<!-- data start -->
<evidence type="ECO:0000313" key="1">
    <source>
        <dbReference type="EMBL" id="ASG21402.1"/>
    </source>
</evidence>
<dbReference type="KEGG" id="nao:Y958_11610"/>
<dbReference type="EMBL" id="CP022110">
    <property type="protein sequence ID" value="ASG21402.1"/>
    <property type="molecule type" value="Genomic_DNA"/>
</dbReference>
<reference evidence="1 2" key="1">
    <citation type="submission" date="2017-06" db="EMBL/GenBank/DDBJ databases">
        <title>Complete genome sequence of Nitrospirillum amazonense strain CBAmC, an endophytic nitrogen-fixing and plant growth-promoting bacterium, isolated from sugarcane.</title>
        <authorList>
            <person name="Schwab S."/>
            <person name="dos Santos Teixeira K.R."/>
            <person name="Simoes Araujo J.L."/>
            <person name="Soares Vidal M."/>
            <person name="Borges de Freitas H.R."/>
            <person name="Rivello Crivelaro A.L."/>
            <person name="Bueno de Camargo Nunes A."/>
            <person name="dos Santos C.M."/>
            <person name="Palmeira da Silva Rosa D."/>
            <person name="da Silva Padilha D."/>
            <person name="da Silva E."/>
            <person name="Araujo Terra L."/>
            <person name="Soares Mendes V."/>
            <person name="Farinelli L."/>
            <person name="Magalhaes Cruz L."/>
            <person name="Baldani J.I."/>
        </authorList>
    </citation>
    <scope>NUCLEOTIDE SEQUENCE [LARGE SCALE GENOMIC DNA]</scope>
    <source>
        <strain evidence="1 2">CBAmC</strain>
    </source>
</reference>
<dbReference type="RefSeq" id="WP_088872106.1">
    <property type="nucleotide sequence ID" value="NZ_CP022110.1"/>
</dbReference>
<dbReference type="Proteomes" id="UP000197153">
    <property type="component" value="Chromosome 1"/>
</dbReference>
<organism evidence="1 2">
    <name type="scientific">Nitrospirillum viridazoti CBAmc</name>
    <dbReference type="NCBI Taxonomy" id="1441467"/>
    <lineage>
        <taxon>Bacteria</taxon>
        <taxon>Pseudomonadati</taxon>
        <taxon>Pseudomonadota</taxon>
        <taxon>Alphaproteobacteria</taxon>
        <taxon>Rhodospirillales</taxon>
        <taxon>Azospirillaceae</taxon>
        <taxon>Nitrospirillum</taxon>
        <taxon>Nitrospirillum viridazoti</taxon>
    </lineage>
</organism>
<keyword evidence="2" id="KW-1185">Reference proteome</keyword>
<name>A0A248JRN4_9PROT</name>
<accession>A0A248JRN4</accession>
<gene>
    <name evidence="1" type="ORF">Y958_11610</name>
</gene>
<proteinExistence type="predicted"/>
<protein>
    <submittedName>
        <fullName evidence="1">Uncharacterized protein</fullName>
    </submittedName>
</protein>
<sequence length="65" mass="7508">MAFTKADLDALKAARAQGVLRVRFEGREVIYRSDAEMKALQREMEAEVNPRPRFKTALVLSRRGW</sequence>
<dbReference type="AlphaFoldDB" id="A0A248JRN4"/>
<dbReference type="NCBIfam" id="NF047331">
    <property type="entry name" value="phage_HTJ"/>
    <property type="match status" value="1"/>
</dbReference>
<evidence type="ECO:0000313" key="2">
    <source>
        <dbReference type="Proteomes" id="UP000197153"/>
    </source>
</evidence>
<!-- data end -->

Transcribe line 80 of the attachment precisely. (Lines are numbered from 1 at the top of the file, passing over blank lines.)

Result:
</evidence>